1.5 Inverses of Matrices, and Linear Systems
1
Chapter 1.
Vectors, Matrices, and Linear Spaces
1.5.
Inverses of Square Matrices
Definition 1.15.
An
n
×
n
matrix
A
is
invertible
if there exists an
n
×
n
matrix
C
such that
AC
=
CA
=
I
. If
A
is not invertible, it is
singular
.
Theorem 1.9. Uniqueness of an Inverse Matrix.
An invertible matrix has a unique inverse (which we denote
A
−
1
).
Proof.
Suppose
C
and
D
are both inverses of
A
. Then (
DA
)
C
=
IC
=
C
and
D
(
AC
) =
D
I
=
D
.
But (
DA
)
C
=
D
(
AC
) (associativity), so
C
=
D
.
QED
Example.
It is easy to invert an elementary matrix. For example, sup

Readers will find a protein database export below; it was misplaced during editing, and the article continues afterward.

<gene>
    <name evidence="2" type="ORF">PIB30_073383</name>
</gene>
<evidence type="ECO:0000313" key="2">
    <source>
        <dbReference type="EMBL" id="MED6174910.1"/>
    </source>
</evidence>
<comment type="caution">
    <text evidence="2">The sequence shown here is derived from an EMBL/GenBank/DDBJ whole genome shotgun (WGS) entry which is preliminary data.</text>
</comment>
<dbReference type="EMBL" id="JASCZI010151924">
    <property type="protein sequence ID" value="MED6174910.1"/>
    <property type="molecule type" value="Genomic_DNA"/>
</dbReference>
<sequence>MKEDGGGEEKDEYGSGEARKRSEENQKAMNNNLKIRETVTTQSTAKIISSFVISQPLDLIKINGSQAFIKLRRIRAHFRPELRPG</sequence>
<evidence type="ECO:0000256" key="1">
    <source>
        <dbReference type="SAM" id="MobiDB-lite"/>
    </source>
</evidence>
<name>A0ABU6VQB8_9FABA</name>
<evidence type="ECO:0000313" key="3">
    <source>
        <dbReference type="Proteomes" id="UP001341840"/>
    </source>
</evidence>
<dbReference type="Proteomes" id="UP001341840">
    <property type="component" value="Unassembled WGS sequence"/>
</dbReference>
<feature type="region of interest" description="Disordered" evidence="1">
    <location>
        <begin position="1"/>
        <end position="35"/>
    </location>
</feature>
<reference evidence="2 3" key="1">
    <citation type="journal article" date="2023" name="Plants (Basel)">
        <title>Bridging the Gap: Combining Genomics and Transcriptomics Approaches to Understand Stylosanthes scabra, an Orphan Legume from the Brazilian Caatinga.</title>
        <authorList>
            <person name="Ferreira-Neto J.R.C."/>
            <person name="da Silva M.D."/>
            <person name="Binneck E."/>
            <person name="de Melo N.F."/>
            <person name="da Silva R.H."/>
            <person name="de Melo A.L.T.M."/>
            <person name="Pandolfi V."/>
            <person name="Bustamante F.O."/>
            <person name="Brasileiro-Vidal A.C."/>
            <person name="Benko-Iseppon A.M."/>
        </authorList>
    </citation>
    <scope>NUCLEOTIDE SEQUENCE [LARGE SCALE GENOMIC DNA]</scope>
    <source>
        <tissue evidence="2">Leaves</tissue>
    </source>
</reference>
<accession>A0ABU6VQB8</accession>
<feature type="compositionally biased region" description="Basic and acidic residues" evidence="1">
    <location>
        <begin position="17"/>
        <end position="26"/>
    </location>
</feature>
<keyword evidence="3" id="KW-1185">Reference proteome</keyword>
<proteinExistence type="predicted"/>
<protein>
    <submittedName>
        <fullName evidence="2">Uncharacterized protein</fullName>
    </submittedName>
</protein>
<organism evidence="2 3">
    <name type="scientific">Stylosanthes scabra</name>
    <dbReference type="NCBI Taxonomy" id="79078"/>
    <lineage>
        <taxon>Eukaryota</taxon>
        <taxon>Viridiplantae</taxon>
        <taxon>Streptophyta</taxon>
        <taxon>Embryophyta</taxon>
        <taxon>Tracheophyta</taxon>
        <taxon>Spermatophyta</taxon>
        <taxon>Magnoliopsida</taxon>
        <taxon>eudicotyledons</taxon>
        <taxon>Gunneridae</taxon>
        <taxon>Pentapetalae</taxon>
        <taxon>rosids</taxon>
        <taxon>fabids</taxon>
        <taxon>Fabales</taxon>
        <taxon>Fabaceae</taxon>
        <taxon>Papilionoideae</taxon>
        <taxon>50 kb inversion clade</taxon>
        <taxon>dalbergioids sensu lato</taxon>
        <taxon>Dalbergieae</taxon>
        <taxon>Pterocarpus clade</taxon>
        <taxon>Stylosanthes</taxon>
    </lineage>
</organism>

pose
E
1
interchanges the first and third row and suppose
E
2
multiplies
row 2 by 7. Find the inverses of
E
1
and
E
2
.
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1.5 Inverses of Matrices, and Linear Systems
2
Theorem 1.10. Inverses of Products.
Let
A
and
B
be invertible
n
×
n
matrices. Then
AB
is invertible and
(
AB
)
−
1
=
B
−
1
A
−
1
.
Proof.
By associativity and the assumption that
A
−
1
and
B
−
1
exist, we
have:
(
AB
)(
B
−
1
A
−
1
) = [
A
(
BB
−
1
)]
A
−
1
= (
A
I
)
A
−
1
=
AA
−
1
=
I
.
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 Fall '04
 IgorDolgachev
 Linear Algebra, Vectors, Linear Systems, Matrices, Invertible matrix, Inverses

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